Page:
BY Vani IN Book Reviews

Jonathan Strange & Mr Norrell by Susanna Clarke. This is my favourite book. Rating: Infinite

Jonathan Strange and Mr Norrell is a ‘magical’ book about magic. For all the days I was reading it, I felt like I was under a spell. Truly speaking, I am in an awe of Susanna Clarke. It took her ten years to write her magnum opus, but all that effort was worth it. This is one book that’s going to leave its readers delighted and enthralled and mystified and enchanted for years and years to come. I can go on blabbering, but I am here to turn my GR friends into Strangeites or Norrellites and for that they need to know what this book is all about.

Jonathan Strange and Mr Norrell tracks the story of two ‘practical’ magicians, their relationship, and how they bring magic back to nineteenth century England. It belongs to the category of alternative history and its main premise is that there was once a time when magic existed in England, was practised even, before it disappeared, surviving mainly through books for more than three hundred years. This ended up in creating a breed of theoretical magicians; people who taught themselves magic through books and knew not an iota of stuff about practical magic (imagine an explorer who hasn’t travelled anywhere ever and has learnt everything from books). It is at this stage that the reader is introduced to Mr Gilbert Norrell of Yorkshire, a practical magician, who intends to bring magic back to England. Mr Norrell believes in the power of ‘modern’ magic and repudiates everything that’s to do with medieval magic (magic that was practised three centuries ago by The Raven King and his followers). Mr Norrell is struggling to gain a foothold in the British polity to further his lofty ambitions, when resurrection of a woman, Lady Emma Pole, wife of a senior politician, Sir Walter Pole, using fairy magic proves beneficial. Everyone in London now believes that if there’s one person who could possibly restore magic to its lost glory, that person is Mr Gilbert Norrell. And it is at this time we are introduced to the second magician.

Jonathan Strange has spent most of his life not knowing what he wants to do. Vast stretches of land has been bequeathed him by his father and he has no dearth of money, only lack of ambition. His lady love, Arabella, and a chance meeting with a vagabond, Vinculus, who tells him of an old prophecy, makes him decide he wants to be a magician. Just as he is planning to begin his studies, Mr Norrell decides to take him as his pupil. Their differences notwithstanding, they work together and their collaboration works wonders during Napoleonic Wars. They soon fall apart due to these very differences. While Strange believes in the power of medieval magic and is keen to explore the spells practised by the Raven King, Mr Norrell cannot even bear to talk about it, let apart exploring the veracity of spells. Will these two men work together when the worst of fairy magic takes over London and its inhabitants, taking one after the other (Arabella included)? Who is the gentleman with the thistle-down hair? Will the Raven King return to claim what is his— the crown of Britain?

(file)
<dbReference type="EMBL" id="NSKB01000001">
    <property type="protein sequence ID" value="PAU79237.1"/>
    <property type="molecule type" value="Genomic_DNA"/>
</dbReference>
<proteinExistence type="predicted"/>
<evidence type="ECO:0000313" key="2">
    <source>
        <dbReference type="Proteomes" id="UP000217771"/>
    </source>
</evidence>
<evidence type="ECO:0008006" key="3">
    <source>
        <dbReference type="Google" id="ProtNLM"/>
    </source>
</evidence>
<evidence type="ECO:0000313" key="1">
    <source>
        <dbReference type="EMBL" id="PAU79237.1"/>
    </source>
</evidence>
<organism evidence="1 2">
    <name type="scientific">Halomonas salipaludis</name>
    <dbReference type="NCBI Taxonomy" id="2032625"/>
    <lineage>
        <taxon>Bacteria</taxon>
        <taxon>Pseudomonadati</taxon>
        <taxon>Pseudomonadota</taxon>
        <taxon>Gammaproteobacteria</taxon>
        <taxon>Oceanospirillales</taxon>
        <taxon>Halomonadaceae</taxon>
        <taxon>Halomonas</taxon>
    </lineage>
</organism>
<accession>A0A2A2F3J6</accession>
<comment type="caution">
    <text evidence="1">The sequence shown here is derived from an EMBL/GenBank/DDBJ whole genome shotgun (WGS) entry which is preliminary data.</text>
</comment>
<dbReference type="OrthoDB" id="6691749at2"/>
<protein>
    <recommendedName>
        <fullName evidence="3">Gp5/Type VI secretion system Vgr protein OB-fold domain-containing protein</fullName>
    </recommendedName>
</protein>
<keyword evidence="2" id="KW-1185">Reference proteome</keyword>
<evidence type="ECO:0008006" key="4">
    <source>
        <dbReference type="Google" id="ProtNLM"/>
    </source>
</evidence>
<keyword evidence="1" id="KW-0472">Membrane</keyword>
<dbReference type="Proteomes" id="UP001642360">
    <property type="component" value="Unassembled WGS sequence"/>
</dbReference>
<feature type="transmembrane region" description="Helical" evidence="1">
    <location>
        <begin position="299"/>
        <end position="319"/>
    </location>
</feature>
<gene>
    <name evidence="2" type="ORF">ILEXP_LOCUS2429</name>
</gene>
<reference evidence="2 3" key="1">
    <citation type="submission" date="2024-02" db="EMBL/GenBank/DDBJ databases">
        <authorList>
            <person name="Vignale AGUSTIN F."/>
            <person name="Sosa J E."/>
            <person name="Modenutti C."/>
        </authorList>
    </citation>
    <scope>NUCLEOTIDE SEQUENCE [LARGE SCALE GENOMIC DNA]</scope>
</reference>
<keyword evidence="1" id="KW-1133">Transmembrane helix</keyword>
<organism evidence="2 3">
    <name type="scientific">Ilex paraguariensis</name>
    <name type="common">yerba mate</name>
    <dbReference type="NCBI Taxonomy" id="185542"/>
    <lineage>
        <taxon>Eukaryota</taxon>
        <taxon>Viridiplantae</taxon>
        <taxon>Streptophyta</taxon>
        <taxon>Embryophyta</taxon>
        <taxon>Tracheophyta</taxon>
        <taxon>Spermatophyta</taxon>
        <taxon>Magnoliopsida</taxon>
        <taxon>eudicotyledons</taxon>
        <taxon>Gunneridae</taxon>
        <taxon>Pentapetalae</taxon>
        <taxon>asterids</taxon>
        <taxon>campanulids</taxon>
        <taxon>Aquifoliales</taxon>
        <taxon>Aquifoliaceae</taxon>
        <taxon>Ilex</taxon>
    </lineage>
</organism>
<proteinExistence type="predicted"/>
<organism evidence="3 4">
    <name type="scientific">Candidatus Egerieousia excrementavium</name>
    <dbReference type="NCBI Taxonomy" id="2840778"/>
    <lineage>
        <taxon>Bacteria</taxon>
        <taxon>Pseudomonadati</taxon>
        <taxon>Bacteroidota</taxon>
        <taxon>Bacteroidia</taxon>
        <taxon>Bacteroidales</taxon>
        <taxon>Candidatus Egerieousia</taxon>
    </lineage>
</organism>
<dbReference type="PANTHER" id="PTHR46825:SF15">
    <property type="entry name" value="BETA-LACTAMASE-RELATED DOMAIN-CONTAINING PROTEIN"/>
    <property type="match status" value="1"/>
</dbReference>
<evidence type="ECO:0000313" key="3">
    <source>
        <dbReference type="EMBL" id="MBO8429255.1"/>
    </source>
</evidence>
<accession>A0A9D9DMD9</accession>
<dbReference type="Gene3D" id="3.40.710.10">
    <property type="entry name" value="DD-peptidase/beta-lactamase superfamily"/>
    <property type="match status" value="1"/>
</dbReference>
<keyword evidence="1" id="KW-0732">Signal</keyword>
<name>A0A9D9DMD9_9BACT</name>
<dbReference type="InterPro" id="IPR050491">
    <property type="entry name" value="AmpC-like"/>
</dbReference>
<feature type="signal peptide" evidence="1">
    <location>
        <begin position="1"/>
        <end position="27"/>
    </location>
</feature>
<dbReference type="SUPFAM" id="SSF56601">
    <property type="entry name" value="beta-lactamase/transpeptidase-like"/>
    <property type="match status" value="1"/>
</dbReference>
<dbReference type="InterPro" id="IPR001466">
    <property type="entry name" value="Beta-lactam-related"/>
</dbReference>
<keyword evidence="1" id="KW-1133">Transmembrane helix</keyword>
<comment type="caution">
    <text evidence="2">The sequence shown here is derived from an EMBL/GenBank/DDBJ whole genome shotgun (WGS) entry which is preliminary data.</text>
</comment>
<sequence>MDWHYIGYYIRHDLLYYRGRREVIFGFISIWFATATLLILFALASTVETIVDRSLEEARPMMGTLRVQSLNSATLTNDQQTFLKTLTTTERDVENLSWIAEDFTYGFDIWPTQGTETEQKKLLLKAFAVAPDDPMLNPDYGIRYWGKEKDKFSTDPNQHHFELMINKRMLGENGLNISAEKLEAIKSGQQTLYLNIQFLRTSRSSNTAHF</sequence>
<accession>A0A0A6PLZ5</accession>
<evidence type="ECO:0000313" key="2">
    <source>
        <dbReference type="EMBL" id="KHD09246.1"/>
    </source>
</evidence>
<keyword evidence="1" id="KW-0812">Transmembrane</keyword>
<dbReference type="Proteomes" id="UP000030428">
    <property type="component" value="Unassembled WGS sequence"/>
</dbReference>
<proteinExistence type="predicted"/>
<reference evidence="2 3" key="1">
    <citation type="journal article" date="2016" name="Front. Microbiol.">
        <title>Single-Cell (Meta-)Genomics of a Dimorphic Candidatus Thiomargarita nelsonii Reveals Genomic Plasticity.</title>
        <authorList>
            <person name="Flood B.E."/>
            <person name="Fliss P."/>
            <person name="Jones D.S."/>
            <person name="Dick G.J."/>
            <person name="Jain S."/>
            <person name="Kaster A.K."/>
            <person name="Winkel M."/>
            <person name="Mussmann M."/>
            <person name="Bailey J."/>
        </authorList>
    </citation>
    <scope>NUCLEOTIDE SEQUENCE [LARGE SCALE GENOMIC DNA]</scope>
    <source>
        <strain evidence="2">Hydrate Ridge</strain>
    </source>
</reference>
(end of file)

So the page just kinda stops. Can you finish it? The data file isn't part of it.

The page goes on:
This is a tome of a book. A good 1000 pages is what I read. But for once, I started believing in magic, powers of the Raven King, his spells. I was so consumed in this alternate version of British history that it was difficult to believe the original version. The writing is lucid and the characters literally walk out of the pages. Clarke’s writing is a mix of Charles Dickens and Jane Austen, and both of those are my favourite writers. It draws you in and leaves you mesmerised. I’m planning to buy a signed copy from Amazon. Go guys, read this one! I’m a Strangeite, by the way.

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